TV & Movies

The Problem With Fifty Shades of Grey

And we're not talking about the writing. Recent research shows that readers are more likely to engage in unhealthy behaviours related to alcohol, food and relationships

Summer 2012 Hot List: Read 50 Shades of Grey

(Photo: Courtesy of Random House)

Binge-reading Fifty Shades of Grey could be a problem in more ways than one.

A new study out of Michigan State University found that young women aged 18 to 24 who had read the erotic novel were 25 percent more likely to have a partner who was verbally abusive and 34 percent more likely to be with someone who displayed stalking tendencies than those who had not. What’s more, Fifty Shades of Grey readers were also 75 percent more likely to engage in disordered eating behaviours such as using diet pills and fasting, while those who devoured all three books were 65 percent more likely to drink excessively and 63 percent more likely to have five or more sexual partners in their lifetime (which, despite slut-shame-y undertones, is considered a risk factor for being a victim of relationship violence).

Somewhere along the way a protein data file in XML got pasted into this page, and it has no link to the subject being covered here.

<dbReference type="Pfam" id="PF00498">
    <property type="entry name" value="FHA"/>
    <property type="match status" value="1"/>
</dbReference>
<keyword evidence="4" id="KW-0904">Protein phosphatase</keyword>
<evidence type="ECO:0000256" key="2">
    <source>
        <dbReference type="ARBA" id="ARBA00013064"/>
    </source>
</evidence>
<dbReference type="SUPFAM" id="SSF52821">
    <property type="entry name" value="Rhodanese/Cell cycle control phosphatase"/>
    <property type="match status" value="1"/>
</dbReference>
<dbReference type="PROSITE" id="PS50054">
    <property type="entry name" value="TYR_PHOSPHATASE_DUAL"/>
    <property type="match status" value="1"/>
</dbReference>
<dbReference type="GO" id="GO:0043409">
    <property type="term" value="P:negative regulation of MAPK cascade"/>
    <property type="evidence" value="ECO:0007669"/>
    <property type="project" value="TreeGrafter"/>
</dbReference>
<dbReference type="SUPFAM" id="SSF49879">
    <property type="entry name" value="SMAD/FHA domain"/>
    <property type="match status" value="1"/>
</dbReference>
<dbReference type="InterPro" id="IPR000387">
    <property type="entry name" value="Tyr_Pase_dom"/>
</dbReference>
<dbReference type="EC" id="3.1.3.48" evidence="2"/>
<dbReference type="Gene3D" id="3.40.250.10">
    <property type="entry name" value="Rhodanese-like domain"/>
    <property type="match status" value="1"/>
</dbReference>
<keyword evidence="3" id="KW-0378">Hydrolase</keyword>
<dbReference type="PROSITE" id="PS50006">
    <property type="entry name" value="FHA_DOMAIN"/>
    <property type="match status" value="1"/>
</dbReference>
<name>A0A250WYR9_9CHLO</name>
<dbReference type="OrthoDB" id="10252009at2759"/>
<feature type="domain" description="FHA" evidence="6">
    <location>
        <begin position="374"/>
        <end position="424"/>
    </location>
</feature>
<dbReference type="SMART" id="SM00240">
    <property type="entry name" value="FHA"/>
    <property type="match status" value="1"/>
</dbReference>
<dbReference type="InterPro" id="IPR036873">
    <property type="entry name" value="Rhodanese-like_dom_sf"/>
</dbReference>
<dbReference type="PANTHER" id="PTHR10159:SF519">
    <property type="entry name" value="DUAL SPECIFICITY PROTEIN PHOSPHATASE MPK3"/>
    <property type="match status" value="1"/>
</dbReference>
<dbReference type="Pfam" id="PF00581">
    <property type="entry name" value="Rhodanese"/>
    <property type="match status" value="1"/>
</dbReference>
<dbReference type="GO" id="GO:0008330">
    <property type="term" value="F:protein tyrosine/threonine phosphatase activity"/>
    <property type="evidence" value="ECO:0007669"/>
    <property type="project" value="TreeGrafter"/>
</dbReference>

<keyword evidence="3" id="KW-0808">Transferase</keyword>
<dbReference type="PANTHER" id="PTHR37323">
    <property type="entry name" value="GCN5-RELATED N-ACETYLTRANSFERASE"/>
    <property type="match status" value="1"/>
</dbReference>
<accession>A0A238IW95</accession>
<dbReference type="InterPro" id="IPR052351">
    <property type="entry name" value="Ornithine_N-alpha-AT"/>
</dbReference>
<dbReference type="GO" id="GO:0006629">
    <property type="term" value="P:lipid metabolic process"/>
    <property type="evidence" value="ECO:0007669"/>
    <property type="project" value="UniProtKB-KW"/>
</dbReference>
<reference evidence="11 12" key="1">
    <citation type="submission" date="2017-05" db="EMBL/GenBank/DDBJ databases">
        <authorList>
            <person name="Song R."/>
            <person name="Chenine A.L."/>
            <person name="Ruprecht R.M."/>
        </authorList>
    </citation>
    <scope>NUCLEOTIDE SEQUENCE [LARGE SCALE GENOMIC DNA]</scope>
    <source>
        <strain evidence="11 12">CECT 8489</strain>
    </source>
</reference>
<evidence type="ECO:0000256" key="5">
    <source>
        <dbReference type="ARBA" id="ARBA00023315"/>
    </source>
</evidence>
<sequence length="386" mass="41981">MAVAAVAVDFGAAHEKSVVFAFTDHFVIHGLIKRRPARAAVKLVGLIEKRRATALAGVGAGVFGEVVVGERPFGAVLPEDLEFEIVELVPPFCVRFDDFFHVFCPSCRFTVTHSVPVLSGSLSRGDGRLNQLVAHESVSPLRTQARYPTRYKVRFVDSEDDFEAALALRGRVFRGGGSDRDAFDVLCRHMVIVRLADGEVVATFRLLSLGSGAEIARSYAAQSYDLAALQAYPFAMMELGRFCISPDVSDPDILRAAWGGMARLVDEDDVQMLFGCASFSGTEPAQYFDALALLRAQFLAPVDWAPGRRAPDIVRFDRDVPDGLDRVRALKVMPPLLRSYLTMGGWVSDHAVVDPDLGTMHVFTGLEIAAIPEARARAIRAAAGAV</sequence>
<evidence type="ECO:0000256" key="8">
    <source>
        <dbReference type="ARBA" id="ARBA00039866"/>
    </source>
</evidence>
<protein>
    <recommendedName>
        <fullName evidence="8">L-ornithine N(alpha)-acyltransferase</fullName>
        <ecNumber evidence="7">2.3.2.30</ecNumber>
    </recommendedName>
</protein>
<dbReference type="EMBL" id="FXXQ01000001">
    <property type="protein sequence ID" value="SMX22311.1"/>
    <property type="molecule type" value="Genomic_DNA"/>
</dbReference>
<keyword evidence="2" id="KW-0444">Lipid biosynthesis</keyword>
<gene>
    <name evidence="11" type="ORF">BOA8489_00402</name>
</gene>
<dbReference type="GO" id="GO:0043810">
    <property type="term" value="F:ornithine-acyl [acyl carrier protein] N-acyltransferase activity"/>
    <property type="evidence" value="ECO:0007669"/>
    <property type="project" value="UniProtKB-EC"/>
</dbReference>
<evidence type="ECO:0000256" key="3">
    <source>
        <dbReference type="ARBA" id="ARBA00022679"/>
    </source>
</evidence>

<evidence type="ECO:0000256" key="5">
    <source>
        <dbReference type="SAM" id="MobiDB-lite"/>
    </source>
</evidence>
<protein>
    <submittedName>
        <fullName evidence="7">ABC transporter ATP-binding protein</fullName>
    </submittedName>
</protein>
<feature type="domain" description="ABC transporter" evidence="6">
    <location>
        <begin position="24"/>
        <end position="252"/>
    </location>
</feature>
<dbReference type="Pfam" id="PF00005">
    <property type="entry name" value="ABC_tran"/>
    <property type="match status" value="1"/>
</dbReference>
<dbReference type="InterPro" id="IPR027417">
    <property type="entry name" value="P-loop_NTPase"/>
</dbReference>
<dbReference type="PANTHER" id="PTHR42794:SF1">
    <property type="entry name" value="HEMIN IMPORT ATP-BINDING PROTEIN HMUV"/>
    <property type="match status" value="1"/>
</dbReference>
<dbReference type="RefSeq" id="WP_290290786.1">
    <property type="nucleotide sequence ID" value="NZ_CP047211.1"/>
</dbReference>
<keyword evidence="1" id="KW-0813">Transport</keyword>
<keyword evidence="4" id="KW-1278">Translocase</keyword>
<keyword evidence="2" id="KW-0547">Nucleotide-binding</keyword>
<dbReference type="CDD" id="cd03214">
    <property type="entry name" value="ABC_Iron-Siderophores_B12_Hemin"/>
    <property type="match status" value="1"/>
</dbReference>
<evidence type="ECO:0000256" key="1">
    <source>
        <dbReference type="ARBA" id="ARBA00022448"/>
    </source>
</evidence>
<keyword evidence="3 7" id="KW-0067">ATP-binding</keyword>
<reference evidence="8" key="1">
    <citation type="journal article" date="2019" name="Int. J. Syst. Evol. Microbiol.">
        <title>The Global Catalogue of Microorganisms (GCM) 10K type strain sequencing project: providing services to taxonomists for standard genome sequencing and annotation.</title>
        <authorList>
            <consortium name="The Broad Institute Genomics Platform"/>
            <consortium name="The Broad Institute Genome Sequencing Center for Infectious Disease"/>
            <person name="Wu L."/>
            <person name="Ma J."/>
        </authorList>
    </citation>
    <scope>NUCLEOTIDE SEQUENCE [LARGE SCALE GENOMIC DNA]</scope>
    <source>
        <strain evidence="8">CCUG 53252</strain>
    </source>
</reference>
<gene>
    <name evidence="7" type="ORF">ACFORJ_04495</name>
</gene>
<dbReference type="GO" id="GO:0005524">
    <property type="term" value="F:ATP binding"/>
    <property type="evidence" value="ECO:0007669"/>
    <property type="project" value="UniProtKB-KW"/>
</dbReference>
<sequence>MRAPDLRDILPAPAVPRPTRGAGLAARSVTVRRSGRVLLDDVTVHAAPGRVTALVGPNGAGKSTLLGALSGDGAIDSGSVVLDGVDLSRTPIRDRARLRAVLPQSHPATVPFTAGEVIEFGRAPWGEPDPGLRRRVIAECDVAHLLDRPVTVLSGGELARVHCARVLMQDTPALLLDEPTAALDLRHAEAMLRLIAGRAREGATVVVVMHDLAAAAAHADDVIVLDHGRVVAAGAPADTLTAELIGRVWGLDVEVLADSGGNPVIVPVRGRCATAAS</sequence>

These findings present the classic chicken-egg conundrum: which came first, Fifty Shades on the nightstand, or the unhealthy habits?

No one knows. For one, the study didn’t determine whether or not the women were dealing with these issues prior to reading the E.L. James novel, which sees 21-year-old student Anastasia Steele fall under the spell of sexual sadist Christian Grey. But lead researcher Amy Bonomi suggests that’s not really the point. Rather it’s the interconnectedness of fantasies related to S&M and real-life unhealthy behaviours that should raise a red flag.

“If women experienced adverse health behaviors such as disordered eating first, reading Fifty Shades might reaffirm those experiences and potentially aggravate related trauma,” said Bonomi—who previously led a study which found that 50 Shades perpetuated violence against women—in a statement. “Likewise, if they read Fifty Shades before experiencing the health behaviors seen in our study, it’s possible the books influenced the onset of these behaviors.”

While Bonimi stresses that her study isn’t advocating that women clean up their sexual fantasies, her research does suggest we should turn a more critical eye toward books, films and TV shows that marry sex and violence.